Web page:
But critics say these large tech companies are using this legal immunity provided in Section 230 to turn a blind eye to potentially dangerous content on the Internet — and they allege it’s because it drives engagement and profit.
Second person cured of HIV in the UK
The second person to be cured of HIV is still virus-free after more than two years. The London patient, Adam Castillejo, finished HIV antiretroviral therapy over two and a half years ago after undergoing a different surgery that made him resistant to the virus.
Castillejo underwent a stem cell transplant to treat lymphoma and his donor carried CCR5-delta 32, which caused him to become resistant to HIV. Since he is only the second patient to undergo this type of experimental treatment successfully, authors of the study published by medical journal The Lancet HIV note Castillejo will be continually monitored for re-emergence of the virus.
“It is important to note that this curative treatment is high-risk, and only used as a last resort for patients with HIV who also have life-threatening haematological malignancies,” said Ravindra Gupta, lead author of the study. “Therefore, this is not a treatment that would be offered widely to patients with HIV who are on successful antiretroviral treatment.”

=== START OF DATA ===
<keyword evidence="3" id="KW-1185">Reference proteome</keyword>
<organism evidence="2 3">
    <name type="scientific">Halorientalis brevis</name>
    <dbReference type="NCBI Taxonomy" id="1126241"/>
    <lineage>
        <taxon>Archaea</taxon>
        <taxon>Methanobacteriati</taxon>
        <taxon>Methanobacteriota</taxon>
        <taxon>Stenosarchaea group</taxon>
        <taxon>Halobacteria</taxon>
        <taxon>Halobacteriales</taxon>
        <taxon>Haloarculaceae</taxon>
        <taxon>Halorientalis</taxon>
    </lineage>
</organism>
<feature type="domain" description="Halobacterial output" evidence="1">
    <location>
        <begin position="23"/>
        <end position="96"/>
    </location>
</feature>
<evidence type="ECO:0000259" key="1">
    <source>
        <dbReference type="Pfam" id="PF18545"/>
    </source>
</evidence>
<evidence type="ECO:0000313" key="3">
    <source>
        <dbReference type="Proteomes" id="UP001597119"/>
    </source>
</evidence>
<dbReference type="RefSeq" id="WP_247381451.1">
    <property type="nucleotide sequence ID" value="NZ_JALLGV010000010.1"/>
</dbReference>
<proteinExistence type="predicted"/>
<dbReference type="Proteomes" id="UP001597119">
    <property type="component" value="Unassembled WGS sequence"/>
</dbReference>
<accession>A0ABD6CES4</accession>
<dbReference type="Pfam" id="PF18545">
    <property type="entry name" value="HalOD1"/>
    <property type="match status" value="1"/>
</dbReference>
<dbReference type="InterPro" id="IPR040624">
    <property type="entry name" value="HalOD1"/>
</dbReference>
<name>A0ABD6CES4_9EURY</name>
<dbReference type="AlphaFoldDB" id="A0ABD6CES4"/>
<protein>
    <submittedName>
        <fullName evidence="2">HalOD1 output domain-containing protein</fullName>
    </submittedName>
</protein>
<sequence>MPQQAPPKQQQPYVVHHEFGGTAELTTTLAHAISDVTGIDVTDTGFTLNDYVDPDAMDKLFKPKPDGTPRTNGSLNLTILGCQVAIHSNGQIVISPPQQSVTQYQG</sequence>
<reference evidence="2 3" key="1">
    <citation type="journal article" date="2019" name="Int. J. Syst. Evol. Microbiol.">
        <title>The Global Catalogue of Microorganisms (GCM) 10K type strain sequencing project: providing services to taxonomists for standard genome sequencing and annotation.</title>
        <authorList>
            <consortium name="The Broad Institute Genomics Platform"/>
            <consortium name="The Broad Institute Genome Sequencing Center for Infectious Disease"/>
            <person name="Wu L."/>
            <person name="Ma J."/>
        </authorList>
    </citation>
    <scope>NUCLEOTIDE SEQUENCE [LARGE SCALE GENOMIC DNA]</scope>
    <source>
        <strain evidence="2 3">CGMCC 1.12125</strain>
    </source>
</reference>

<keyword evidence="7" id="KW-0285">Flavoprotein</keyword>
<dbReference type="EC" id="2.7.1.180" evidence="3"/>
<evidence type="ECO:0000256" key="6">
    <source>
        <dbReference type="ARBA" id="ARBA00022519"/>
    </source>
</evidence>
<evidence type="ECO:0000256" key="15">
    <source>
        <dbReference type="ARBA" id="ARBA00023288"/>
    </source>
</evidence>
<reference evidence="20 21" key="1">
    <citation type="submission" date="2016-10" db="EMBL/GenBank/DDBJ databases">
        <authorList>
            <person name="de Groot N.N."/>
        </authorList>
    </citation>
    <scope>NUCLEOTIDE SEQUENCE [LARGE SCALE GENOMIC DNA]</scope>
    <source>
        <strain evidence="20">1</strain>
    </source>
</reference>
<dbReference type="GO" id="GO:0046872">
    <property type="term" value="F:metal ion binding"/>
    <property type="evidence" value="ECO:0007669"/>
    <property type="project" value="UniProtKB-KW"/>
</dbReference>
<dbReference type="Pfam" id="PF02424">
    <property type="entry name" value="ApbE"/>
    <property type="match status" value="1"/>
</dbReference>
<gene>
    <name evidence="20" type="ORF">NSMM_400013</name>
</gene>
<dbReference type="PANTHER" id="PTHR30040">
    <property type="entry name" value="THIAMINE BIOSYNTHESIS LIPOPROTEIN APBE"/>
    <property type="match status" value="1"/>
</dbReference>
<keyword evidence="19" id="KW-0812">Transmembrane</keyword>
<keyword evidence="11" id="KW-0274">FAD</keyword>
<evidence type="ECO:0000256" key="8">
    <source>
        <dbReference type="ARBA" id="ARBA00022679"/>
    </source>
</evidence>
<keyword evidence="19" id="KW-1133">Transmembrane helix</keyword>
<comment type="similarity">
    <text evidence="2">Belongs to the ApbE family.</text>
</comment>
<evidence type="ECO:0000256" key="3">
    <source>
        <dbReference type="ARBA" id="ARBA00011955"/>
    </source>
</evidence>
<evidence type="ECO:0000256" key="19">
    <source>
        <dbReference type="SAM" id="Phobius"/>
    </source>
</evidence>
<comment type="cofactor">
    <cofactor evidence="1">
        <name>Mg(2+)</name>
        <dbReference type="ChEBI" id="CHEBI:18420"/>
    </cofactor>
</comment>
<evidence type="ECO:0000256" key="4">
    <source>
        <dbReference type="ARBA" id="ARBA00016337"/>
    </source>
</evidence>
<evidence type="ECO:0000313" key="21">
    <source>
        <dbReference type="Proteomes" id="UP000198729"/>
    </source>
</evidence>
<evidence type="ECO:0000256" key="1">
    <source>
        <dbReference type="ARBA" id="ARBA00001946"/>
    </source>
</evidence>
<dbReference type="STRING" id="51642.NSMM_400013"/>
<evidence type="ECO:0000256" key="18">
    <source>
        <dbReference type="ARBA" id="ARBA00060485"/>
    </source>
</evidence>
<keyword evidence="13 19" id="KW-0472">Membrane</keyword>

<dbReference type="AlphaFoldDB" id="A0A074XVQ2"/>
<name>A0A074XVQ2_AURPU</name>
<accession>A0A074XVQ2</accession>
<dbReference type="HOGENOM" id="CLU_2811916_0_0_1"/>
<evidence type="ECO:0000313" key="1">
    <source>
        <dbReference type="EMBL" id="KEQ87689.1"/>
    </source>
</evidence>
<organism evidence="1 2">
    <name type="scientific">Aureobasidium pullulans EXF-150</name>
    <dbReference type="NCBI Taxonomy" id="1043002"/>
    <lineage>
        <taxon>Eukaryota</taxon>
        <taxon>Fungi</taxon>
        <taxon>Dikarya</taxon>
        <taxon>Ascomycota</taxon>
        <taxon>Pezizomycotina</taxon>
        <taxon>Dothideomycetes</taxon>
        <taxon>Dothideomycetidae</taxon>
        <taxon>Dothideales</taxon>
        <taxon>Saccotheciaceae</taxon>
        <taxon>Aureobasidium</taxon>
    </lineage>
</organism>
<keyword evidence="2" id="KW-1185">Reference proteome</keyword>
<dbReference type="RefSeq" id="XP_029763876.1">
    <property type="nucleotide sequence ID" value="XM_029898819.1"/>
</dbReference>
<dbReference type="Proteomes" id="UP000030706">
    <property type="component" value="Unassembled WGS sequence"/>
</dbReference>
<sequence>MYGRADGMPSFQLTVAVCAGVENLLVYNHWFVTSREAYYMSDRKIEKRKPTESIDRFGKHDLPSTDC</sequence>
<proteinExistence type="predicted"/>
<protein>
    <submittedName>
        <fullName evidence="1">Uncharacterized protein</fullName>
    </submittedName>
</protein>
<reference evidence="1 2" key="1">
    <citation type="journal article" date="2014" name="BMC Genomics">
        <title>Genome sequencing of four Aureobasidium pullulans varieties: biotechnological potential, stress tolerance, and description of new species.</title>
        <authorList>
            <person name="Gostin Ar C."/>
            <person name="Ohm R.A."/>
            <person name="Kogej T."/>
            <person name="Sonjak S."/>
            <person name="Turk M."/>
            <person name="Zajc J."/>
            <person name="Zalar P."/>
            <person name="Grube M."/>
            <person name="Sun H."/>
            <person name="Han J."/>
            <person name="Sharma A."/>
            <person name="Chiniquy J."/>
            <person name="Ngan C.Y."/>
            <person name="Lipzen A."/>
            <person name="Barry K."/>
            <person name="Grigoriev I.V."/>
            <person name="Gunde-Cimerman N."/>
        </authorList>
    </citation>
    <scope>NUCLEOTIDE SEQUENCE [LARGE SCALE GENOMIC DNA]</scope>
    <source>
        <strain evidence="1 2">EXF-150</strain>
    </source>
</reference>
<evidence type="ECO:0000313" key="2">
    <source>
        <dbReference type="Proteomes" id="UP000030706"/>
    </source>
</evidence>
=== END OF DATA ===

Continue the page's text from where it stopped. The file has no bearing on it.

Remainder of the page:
New dinosaur, the size of a hummingbird, was found
The complete skull of what is the smallest-known dinosaur was found in a preserved, 99 million year old piece of amber. It’s smaller than the size of the tiniest hummingbird alive today — and researchers say it’s the smallest dinosaur ever found.
The creature was likely a predator, despite its tiny stature. Its head was the size of a thumbnail, with its jaw packed with jagged teeth and bulging eyes.
“When I first saw this specimen, it really blew my mind. I literally have never seen anything like this,” said Jingmai O’Connor, senior professor at the Institute of Vertebrate Paleontology and Paleoanthropology of the Chinese Academy of Sciences in Beijing and a research associate at the Natural History Museum of Los Angeles County. “There are over 100 teeth present in the jaws. These weird eyes sticking off looking to the side. There’s nothing like this alive today.”